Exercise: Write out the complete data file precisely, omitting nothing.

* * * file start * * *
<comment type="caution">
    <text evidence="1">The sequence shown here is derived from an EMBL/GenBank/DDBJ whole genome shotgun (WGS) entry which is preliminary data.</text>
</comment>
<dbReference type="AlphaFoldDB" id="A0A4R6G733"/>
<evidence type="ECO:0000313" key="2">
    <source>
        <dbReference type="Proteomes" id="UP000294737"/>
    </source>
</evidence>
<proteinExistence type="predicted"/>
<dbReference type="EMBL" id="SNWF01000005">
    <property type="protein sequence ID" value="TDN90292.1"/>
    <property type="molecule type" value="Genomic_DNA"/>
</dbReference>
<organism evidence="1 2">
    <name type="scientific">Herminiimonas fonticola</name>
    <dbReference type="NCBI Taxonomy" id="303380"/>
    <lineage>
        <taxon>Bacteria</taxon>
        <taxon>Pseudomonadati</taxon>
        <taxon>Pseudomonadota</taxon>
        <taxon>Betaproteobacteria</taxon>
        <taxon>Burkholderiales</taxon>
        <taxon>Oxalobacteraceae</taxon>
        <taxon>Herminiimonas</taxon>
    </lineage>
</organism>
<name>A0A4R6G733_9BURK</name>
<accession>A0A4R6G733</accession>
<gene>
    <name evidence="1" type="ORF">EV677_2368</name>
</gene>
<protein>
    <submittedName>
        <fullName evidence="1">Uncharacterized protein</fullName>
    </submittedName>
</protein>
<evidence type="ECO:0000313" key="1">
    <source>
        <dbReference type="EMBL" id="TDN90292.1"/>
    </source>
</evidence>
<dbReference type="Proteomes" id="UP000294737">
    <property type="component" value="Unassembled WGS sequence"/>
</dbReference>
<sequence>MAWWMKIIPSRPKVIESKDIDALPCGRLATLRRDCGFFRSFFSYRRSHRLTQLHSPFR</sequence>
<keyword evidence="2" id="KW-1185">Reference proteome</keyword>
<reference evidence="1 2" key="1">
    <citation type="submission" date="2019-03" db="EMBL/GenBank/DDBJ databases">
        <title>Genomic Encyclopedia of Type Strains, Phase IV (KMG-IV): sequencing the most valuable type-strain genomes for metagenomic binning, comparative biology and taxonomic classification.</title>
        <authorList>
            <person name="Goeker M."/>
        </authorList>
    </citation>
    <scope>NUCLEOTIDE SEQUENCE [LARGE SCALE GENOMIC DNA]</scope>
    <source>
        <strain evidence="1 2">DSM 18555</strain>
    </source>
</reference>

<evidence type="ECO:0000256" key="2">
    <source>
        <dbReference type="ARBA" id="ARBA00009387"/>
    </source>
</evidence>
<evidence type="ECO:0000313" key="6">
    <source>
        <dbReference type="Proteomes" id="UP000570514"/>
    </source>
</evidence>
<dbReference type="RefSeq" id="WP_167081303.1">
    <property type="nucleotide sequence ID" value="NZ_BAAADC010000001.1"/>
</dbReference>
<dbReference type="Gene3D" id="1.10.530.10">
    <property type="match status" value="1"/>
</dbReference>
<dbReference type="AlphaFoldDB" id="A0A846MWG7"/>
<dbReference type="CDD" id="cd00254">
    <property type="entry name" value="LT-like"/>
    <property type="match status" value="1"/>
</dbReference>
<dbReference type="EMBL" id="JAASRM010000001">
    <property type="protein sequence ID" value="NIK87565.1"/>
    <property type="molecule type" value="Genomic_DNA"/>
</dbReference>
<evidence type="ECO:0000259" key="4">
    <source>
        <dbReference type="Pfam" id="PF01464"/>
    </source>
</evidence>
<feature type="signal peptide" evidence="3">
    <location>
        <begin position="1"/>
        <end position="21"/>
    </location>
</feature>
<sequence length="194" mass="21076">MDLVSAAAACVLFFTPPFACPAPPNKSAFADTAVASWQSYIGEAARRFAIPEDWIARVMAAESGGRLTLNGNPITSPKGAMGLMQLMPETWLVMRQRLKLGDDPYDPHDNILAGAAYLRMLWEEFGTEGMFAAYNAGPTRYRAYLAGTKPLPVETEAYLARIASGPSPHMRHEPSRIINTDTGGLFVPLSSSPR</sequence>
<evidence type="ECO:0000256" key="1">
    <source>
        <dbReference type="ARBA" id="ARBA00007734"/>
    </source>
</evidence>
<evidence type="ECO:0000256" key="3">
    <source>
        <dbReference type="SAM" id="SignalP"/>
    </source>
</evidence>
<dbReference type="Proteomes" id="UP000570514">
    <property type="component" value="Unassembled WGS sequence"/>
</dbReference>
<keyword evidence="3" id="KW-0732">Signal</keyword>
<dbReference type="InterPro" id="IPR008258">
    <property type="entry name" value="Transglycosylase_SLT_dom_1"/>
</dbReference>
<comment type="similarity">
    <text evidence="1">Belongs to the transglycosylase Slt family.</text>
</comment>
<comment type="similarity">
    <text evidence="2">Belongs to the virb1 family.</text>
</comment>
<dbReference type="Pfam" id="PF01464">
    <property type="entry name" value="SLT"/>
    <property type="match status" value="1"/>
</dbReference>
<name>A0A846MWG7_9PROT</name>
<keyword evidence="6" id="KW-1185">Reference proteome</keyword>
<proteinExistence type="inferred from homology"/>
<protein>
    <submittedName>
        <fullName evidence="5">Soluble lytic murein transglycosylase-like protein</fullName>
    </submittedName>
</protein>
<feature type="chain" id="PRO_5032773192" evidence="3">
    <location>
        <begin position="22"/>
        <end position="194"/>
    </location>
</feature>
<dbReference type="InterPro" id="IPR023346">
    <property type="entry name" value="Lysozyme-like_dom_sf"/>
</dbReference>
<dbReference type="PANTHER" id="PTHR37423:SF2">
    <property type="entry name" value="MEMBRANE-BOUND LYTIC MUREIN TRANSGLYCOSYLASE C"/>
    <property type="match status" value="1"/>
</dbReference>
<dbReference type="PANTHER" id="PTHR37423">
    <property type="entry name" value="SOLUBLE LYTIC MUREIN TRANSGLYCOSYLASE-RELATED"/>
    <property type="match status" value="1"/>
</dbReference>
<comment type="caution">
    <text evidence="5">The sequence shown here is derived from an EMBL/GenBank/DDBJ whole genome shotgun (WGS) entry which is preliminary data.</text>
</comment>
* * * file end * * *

<comment type="caution">
    <text evidence="1">The sequence shown here is derived from an EMBL/GenBank/DDBJ whole genome shotgun (WGS) entry which is preliminary data.</text>
</comment>
<dbReference type="AlphaFoldDB" id="A0A4R6G733"/>
<evidence type="ECO:0000313" key="2">
    <source>
        <dbReference type="Proteomes" id="UP000294737"/>
    </source>
</evidence>
<proteinExistence type="predicted"/>
<dbReference type="EMBL" id="SNWF01000005">
    <property type="protein sequence ID" value="TDN90292.1"/>
    <property type="molecule type" value="Genomic_DNA"/>
</dbReference>
<organism evidence="1 2">
    <name type="scientific">Herminiimonas fonticola</name>
    <dbReference type="NCBI Taxonomy" id="303380"/>
    <lineage>
        <taxon>Bacteria</taxon>
        <taxon>Pseudomonadati</taxon>
        <taxon>Pseudomonadota</taxon>
        <taxon>Betaproteobacteria</taxon>
        <taxon>Burkholderiales</taxon>
        <taxon>Oxalobacteraceae</taxon>
        <taxon>Herminiimonas</taxon>
    </lineage>
</organism>
<name>A0A4R6G733_9BURK</name>
<accession>A0A4R6G733</accession>
<gene>
    <name evidence="1" type="ORF">EV677_2368</name>
</gene>
<protein>
    <submittedName>
        <fullName evidence="1">Uncharacterized protein</fullName>
    </submittedName>
</protein>
<evidence type="ECO:0000313" key="1">
    <source>
        <dbReference type="EMBL" id="TDN90292.1"/>
    </source>
</evidence>
<dbReference type="Proteomes" id="UP000294737">
    <property type="component" value="Unassembled WGS sequence"/>
</dbReference>
<sequence>MAWWMKIIPSRPKVIESKDIDALPCGRLATLRRDCGFFRSFFSYRRSHRLTQLHSPFR</sequence>
<keyword evidence="2" id="KW-1185">Reference proteome</keyword>
<reference evidence="1 2" key="1">
    <citation type="submission" date="2019-03" db="EMBL/GenBank/DDBJ databases">
        <title>Genomic Encyclopedia of Type Strains, Phase IV (KMG-IV): sequencing the most valuable type-strain genomes for metagenomic binning, comparative biology and taxonomic classification.</title>
        <authorList>
            <person name="Goeker M."/>
        </authorList>
    </citation>
    <scope>NUCLEOTIDE SEQUENCE [LARGE SCALE GENOMIC DNA]</scope>
    <source>
        <strain evidence="1 2">DSM 18555</strain>
    </source>
</reference>

<evidence type="ECO:0000256" key="2">
    <source>
        <dbReference type="ARBA" id="ARBA00009387"/>
    </source>
</evidence>
<evidence type="ECO:0000313" key="6">
    <source>
        <dbReference type="Proteomes" id="UP000570514"/>
    </source>
</evidence>
<dbReference type="RefSeq" id="WP_167081303.1">
    <property type="nucleotide sequence ID" value="NZ_BAAADC010000001.1"/>
</dbReference>
<dbReference type="Gene3D" id="1.10.530.10">
    <property type="match status" value="1"/>
</dbReference>
<dbReference type="AlphaFoldDB" id="A0A846MWG7"/>
<dbReference type="CDD" id="cd00254">
    <property type="entry name" value="LT-like"/>
    <property type="match status" value="1"/>
</dbReference>
<dbReference type="EMBL" id="JAASRM010000001">
    <property type="protein sequence ID" value="NIK87565.1"/>
    <property type="molecule type" value="Genomic_DNA"/>
</dbReference>
<evidence type="ECO:0000259" key="4">
    <source>
        <dbReference type="Pfam" id="PF01464"/>
    </source>
</evidence>
<feature type="signal peptide" evidence="3">
    <location>
        <begin position="1"/>
        <end position="21"/>
    </location>
</feature>
<sequence length="194" mass="21076">MDLVSAAAACVLFFTPPFACPAPPNKSAFADTAVASWQSYIGEAARRFAIPEDWIARVMAAESGGRLTLNGNPITSPKGAMGLMQLMPETWLVMRQRLKLGDDPYDPHDNILAGAAYLRMLWEEFGTEGMFAAYNAGPTRYRAYLAGTKPLPVETEAYLARIASGPSPHMRHEPSRIINTDTGGLFVPLSSSPR</sequence>
<evidence type="ECO:0000256" key="1">
    <source>
        <dbReference type="ARBA" id="ARBA00007734"/>
    </source>
</evidence>
<evidence type="ECO:0000256" key="3">
    <source>
        <dbReference type="SAM" id="SignalP"/>
    </source>
</evidence>
<dbReference type="Proteomes" id="UP000570514">
    <property type="component" value="Unassembled WGS sequence"/>
</dbReference>
<keyword evidence="3" id="KW-0732">Signal</keyword>
<dbReference type="InterPro" id="IPR008258">
    <property type="entry name" value="Transglycosylase_SLT_dom_1"/>
</dbReference>
<comment type="similarity">
    <text evidence="1">Belongs to the transglycosylase Slt family.</text>
</comment>
<comment type="similarity">
    <text evidence="2">Belongs to the virb1 family.</text>
</comment>
<dbReference type="Pfam" id="PF01464">
    <property type="entry name" value="SLT"/>
    <property type="match status" value="1"/>
</dbReference>
<name>A0A846MWG7_9PROT</name>
<keyword evidence="6" id="KW-1185">Reference proteome</keyword>
<proteinExistence type="inferred from homology"/>
<protein>
    <submittedName>
        <fullName evidence="5">Soluble lytic murein transglycosylase-like protein</fullName>
    </submittedName>
</protein>
<feature type="chain" id="PRO_5032773192" evidence="3">
    <location>
        <begin position="22"/>
        <end position="194"/>
    </location>
</feature>
<dbReference type="InterPro" id="IPR023346">
    <property type="entry name" value="Lysozyme-like_dom_sf"/>
</dbReference>
<dbReference type="PANTHER" id="PTHR37423:SF2">
    <property type="entry name" value="MEMBRANE-BOUND LYTIC MUREIN TRANSGLYCOSYLASE C"/>
    <property type="match status" value="1"/>
</dbReference>
<dbReference type="PANTHER" id="PTHR37423">
    <property type="entry name" value="SOLUBLE LYTIC MUREIN TRANSGLYCOSYLASE-RELATED"/>
    <property type="match status" value="1"/>
</dbReference>
<comment type="caution">
    <text evidence="5">The sequence shown here is derived from an EMBL/GenBank/DDBJ whole genome shotgun (WGS) entry which is preliminary data.</text>
</comment>